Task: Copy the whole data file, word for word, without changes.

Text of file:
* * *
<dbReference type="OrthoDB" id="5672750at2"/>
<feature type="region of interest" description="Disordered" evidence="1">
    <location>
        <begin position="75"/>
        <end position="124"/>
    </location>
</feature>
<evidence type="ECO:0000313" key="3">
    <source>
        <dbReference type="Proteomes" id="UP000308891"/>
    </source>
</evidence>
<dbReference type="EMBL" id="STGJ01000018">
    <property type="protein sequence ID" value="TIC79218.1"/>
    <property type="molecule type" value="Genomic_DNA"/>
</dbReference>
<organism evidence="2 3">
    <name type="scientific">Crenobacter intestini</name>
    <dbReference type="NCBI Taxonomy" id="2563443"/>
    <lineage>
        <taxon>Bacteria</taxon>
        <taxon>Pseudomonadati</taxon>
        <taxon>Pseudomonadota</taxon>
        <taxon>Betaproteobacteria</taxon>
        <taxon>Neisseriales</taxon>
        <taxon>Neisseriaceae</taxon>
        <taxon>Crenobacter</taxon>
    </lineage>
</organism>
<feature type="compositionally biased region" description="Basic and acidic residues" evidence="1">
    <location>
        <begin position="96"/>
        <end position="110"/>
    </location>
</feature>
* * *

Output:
<dbReference type="OrthoDB" id="5672750at2"/>
<feature type="region of interest" description="Disordered" evidence="1">
    <location>
        <begin position="75"/>
        <end position="124"/>
    </location>
</feature>
<evidence type="ECO:0000313" key="3">
    <source>
        <dbReference type="Proteomes" id="UP000308891"/>
    </source>
</evidence>
<dbReference type="EMBL" id="STGJ01000018">
    <property type="protein sequence ID" value="TIC79218.1"/>
    <property type="molecule type" value="Genomic_DNA"/>
</dbReference>
<organism evidence="2 3">
    <name type="scientific">Crenobacter intestini</name>
    <dbReference type="NCBI Taxonomy" id="2563443"/>
    <lineage>
        <taxon>Bacteria</taxon>
        <taxon>Pseudomonadati</taxon>
        <taxon>Pseudomonadota</taxon>
        <taxon>Betaproteobacteria</taxon>
        <taxon>Neisseriales</taxon>
        <taxon>Neisseriaceae</taxon>
        <taxon>Crenobacter</taxon>
    </lineage>
</organism>
<feature type="compositionally biased region" description="Basic and acidic residues" evidence="1">
    <location>
        <begin position="96"/>
        <end position="110"/>
    </location>
</feature>